Deforestation in the Amazon in August, 2020. © Christian Braga / Greenpeace
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The original version of this story was published in Portuguese on July 17 by Greenpeace Brazil.

Since COVID-19 arrived in São Gabriel da Cachoeira, AM, Brazil, many Indigenous leaders have been working to keep the situation from worsening and bringing devastating consequences for the 23 Indigenous Peoples of the region

Among the people who put their daily lives aside to help save the lives of others are Elizângela da Silva (of the Baré People) and Janete Alves (of the Desana People). They are both coordinators of the Women’s Department of the Federation of Indigenous Organizations of Rio Negro (FOIRN). The two are leading an initiative in which women who were previously dedicated to handicrafts such as bags, earrings and necklaces began to produce the newest essentials for the pandemic: protective masks.

Women are producing masks to prevent the spread of COVID-19 among Indigenous Peoples in São Gabriel da Cachoeira, Amazonas, Brazil  © Christian Braga / Greenpeace
Women are producing masks to prevent the spread of COVID-19 among Indigenous Peoples in São Gabriel da Cachoeira, Amazonas, Brazil © Christian Braga / Greenpeace

“We saw on television that everyone wore a mask to prevent [the disease], and we were concerned with how to fight to avoid catching this virus here,” said Janete. “We ran a women’s campaign that started to collect hygiene kits, and as the days went by, it evolved,” she explained.

To kick off production, they first identified the artisans who knew how to sew and asked them to join the project. Then, they used fabric masks they had received from women of the Sateré-Mawé Indigenous People as a pattern. Later, they found tutorials for different types of masks on the internet.  To date, approximately 16,000 masks have been produced and delivered to every Indigenous territory in the region.

At Elizângela’s house, on the edge of the city, sewing machines shared a spot with the handicrafts they used to produce. A woven-straw hand sanitizer holder is found hanging on the wall, a symbol of the “new normal” in the times of the pandemic.

Seventy-two-year-old Maria Martins (Baniwa people) was one of the artisans called to work for the cause. Elizângela’s aunt said that although she never imagined she’d need to wear a mask, she was happy to participate. Seeing the young women join in solidarity was another reason for her to beam with pride.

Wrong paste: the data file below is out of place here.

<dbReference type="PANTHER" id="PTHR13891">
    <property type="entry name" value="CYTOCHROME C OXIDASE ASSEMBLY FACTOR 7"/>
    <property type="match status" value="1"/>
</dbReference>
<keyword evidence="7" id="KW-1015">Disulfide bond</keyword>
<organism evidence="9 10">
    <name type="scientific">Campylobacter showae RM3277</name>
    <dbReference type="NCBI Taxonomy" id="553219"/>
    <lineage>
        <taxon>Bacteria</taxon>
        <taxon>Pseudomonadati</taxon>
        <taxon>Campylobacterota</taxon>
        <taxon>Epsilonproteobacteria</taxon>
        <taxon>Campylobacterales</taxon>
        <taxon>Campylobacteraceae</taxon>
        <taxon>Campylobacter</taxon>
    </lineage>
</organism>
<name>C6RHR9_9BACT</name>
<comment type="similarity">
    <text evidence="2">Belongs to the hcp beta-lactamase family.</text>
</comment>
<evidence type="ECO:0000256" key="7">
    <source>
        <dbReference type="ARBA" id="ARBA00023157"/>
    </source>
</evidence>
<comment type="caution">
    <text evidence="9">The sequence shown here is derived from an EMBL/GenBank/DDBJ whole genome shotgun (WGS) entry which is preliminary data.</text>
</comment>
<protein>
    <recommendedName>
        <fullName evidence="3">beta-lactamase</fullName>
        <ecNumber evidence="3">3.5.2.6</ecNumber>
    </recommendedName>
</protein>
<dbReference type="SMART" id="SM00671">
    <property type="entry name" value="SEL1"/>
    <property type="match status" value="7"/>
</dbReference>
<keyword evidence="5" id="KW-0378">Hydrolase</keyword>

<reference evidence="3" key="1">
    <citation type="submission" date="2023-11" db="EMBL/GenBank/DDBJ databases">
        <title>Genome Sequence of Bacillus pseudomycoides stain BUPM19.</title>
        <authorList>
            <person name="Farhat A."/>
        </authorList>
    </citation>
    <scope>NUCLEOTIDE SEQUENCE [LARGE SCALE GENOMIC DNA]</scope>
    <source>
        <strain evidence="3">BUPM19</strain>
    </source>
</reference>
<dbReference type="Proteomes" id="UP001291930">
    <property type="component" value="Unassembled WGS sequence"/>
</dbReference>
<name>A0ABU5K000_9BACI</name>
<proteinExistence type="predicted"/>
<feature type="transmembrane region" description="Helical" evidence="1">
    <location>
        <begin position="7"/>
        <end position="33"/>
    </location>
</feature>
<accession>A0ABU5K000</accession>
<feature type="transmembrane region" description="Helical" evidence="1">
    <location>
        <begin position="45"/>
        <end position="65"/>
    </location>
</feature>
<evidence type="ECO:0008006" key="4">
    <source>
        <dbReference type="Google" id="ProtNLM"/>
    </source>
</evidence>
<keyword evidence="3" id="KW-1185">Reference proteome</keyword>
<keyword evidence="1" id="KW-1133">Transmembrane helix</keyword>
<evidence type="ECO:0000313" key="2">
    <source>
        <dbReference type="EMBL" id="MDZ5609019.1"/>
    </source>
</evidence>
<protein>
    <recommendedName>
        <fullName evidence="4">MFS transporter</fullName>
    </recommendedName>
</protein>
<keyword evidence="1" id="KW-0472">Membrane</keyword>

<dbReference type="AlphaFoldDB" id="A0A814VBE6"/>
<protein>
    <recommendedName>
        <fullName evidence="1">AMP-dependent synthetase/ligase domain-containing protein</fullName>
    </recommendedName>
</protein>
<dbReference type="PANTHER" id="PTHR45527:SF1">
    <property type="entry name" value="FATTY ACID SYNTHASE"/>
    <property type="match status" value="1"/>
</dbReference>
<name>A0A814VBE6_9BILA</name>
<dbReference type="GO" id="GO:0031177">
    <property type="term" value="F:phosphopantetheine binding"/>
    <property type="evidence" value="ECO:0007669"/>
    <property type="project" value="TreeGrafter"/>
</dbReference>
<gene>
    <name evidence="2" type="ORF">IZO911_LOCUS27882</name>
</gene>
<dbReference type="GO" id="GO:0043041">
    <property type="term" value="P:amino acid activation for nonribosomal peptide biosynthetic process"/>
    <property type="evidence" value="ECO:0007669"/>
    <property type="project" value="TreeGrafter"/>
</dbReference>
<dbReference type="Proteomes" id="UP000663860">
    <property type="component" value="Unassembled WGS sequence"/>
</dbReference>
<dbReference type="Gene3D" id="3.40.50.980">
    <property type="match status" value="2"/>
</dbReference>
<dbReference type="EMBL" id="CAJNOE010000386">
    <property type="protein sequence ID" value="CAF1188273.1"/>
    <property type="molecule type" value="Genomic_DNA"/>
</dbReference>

The funds to make the masks were raised from donations from the “Rio Negro, Nós Cuidamos (We Care)” Project, coordinated by Elizângela and Janete, and with guidance from Instituto Socioambiental (ISA). Greenpeace Brazil brought sewing machines to them via the Wings of Emergency Project, which has been transporting emergency aid items to different regions of the Amazon during the pandemic.

Knowledge and wisdom at life’s service  

The satisfaction of being able to help thrills Elizângela and Janete. However, fear of getting sick persists. Both have three children and each live with the worry of bringing the virus home. Both have family members who have already been infected. Thankfully, all of their family members have recovered from the virus.  They say that “homemade medicines”, including teas prepared with traditional medicinal herbs have been essential for caring for the sick in their communities.

“I worry most about losing our relatives, not only from within my region but the entire Rio Negro,” says Janete, whose youngest daughter is ten months old. “We lost several leaders, and they were our living books, they told of history, and that history is a blessing,” she said.

Janete Alves, from the Desana people, accompanied a Greenpeace flight to deliver the masks and hygiene and protection supplies to the Upper Rio Negro community © Christian Braga / Greenpeace
Janete Alves, from the Desana people, accompanied a Greenpeace flight to deliver the masks and hygiene and protection supplies to the Upper Rio Negro community © Christian Braga / Greenpeace

While delivering food to a family, she came across the service of a well-known Indigenous man who had been taken to the capital for treatment. “He died in Manaus (capital of the state of Amazonas, Brazil), and we couldn’t even pay our respects over his body because he was cremated in Manaus. We were deeply saddened. Our relative went away and came back as ashes in a box. This is so unreal for us,” she says.

Despite all the loss, they continue their work, courageously and confidently. “We are warriors and very hard workers. Despite everything that is happening, we are fighting to save lives. We will not give up,” said Elizângela.

Janete agrees, “We hope to use our knowledge and wisdom, to value our culture. Losing our relatives hurts and not getting to say goodbye to them makes it even worse. We are fighting so it does not happen anymore,” she said while drying her tears.

Luana Lila is the Head of Storytelling at Greenpeace Brazil.